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If your questions are not answered below, please click here and EPRI's SEMI F47 experts will be glad to field any questions that you have about our services, the SEMI F47 standard, or other related questions. 

 

Q:  What is a Voltage Sag?

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A:  A sag or dip, as defined by IEEE Standard 1159-1995, IEEE Recommended Practice for Monitoring Electric Power Quality, is a decrease in rms voltage or current at the power frequency for durations from 0.5 cycles to 1 minute, reported as the remaining voltage.  Typical values are between 0.1 pu and 0.9 pu.

Terminology used to describe the magnitude of a voltage sag is often confusing.  The recommended usage is "a sag to 20%", which means that the line voltage is reduced down to 20% of the normal value, not reduced by 20%.  Using the preposition "of" (as in "a sag of 20%", or "a 20% sag") is discouraged.  This preference is consistent with IEC practice, and with most disturbance analyzers which also report remaining voltage.  Just as an unspecified voltage designation is accepted to mean line-to-line potential, so also will an unspecified sag magnitude refers to the remaining voltage.  Where possible, specify the nominal, or base, voltage and the remaining voltage.
Voltage sags are usually associated with system faults but can also be caused by the switching of heavy loads or the starting of large motors.  Figure 1 shows a typical voltage sag that can be associated with a single line-to-ground (SLG) fault.  Also, a fault on a parallel feeder circuit will result in a voltage drop at the substation bus which affects all of the other feeders until the fault is cleared.  Typical fault clearing times range from three to thirty cycles depending on the fault current magnitude and the type of overcurrent detection and interruption.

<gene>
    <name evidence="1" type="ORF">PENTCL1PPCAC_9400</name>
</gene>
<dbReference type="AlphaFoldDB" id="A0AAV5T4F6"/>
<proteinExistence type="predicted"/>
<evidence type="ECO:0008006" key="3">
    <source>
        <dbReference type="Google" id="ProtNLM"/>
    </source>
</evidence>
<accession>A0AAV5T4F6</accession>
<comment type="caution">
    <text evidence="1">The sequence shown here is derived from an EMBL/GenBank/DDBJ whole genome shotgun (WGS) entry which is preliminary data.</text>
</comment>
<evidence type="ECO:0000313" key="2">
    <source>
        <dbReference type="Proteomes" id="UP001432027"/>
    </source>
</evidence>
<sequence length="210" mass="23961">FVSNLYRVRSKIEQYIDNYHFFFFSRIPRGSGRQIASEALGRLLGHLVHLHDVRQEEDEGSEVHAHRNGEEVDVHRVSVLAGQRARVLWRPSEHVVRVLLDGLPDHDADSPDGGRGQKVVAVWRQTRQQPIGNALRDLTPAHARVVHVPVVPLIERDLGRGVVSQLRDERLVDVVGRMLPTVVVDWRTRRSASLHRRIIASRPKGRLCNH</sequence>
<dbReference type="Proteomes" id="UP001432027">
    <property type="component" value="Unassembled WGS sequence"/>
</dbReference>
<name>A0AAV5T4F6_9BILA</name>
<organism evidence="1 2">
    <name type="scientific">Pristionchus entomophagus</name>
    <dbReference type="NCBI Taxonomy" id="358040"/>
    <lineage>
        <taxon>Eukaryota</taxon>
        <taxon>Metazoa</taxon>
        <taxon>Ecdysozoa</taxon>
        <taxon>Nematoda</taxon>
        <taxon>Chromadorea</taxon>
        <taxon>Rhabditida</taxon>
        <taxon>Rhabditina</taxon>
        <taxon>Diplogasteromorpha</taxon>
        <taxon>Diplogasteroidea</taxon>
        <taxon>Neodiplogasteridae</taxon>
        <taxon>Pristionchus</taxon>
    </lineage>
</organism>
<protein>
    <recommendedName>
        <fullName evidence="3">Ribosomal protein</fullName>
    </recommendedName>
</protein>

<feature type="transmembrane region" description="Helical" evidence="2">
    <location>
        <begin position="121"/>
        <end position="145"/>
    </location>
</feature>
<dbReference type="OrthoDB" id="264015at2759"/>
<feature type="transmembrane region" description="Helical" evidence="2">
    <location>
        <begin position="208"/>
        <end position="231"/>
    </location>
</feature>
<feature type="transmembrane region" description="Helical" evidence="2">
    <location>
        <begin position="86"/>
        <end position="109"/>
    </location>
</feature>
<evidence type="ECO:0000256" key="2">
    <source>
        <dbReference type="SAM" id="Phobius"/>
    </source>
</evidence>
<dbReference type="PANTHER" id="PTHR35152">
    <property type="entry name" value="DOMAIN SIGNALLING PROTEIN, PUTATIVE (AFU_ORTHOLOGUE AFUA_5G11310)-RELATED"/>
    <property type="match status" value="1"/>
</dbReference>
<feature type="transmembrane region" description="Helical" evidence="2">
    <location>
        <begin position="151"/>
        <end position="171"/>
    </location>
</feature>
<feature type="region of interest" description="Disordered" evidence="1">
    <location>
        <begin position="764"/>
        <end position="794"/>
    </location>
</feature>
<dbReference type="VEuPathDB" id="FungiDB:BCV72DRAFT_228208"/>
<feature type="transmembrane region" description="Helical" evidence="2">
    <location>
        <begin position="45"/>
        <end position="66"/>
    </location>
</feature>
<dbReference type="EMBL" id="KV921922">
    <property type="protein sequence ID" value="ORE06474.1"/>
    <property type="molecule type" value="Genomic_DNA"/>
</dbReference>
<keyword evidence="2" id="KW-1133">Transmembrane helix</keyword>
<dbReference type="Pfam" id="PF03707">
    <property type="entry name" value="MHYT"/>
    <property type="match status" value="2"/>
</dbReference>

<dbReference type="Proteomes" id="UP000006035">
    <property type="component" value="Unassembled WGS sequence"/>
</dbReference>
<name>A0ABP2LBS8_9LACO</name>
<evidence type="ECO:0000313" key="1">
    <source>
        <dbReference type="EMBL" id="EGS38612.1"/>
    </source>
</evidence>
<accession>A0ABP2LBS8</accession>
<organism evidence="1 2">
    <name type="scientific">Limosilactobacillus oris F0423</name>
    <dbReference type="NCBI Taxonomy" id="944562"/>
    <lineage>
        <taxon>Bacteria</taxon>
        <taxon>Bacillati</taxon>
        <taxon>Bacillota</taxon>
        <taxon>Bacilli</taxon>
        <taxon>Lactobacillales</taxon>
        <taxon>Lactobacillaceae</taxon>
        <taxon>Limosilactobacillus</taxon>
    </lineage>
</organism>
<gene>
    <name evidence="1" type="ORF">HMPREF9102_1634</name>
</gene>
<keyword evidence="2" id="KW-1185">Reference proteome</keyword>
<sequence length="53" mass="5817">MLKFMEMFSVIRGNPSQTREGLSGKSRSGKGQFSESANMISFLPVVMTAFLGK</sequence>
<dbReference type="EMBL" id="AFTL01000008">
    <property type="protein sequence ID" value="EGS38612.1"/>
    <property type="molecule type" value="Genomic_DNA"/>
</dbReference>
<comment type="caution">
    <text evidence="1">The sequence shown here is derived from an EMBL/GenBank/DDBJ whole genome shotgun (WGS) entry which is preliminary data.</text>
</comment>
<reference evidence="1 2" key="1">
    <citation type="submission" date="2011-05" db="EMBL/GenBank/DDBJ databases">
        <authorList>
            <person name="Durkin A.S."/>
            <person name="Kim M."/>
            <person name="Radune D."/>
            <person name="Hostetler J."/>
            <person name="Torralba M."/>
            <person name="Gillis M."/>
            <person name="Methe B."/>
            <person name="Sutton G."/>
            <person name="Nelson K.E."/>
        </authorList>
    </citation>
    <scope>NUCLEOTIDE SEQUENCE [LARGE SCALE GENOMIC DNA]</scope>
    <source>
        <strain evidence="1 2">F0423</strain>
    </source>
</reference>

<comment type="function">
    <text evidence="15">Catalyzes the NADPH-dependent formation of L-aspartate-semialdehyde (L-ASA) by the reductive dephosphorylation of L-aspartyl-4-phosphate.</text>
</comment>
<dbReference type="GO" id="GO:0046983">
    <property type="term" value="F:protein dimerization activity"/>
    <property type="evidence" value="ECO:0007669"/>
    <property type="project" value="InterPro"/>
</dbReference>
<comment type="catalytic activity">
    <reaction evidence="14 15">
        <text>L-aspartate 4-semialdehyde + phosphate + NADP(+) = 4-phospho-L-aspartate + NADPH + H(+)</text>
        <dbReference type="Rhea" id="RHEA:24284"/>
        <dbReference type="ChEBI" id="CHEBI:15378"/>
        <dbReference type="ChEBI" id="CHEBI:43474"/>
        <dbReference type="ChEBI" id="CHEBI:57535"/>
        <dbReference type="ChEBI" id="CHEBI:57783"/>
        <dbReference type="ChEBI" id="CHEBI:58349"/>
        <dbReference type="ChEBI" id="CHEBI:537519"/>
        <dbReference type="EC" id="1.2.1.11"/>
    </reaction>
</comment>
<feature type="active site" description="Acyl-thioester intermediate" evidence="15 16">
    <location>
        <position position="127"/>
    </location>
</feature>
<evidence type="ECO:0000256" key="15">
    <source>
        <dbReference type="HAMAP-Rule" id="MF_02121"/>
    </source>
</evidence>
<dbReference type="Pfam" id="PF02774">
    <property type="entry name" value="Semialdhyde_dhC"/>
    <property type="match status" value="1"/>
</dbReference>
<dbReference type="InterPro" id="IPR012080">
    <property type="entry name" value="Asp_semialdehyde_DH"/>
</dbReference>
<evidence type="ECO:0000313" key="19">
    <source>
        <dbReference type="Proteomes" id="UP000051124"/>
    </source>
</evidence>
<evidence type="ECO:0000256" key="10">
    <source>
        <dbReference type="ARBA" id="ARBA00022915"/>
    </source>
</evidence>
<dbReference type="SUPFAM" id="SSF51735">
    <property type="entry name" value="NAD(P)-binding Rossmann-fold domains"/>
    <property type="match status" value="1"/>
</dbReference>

Figure 1 - Instantaneous Voltage Sag Caused by a SLG Fault
 

Large load changes or motor starts can also cause voltage sags.  An induction motor will draw six to ten times its full load current while starting.  This lagging current then causes a voltage drop across the impedance of the system.  Should the current magnitude be large relative to the system available fault current, the resulting voltage sag may be significant.  Figure 2 illustrates the effect of a large motor being started.

Figure 2 - Temporary Voltage Sag Caused by Motor Starting
 

The term sag has been used in the power quality community for many years to describe a specific type of power quality disturbance known as a short duration voltage decrease.  Clearly, the notion is directly borrowed from the literal definition of the word sag.  The IEC definition for this phenomenon is dip.  The two terms are considered interchangeable, with sag being preferred in the United States power quality community. Previously, the duration of sag events has not been clearly defined.  Typical sag durations defined in some publications range from two milliseconds (about one-eighth of a cycle) to a couple of minutes.  Undervoltages that last less than one-half cycle cannot be characterized effectively as a change in the rms value of the fundamental frequency value.  Therefore, these events are considered transients [1].  Undervoltages that last longer than one minute can typically be controlled with voltage regulation equipment and may be associated with a wide variety of causes other than system faults.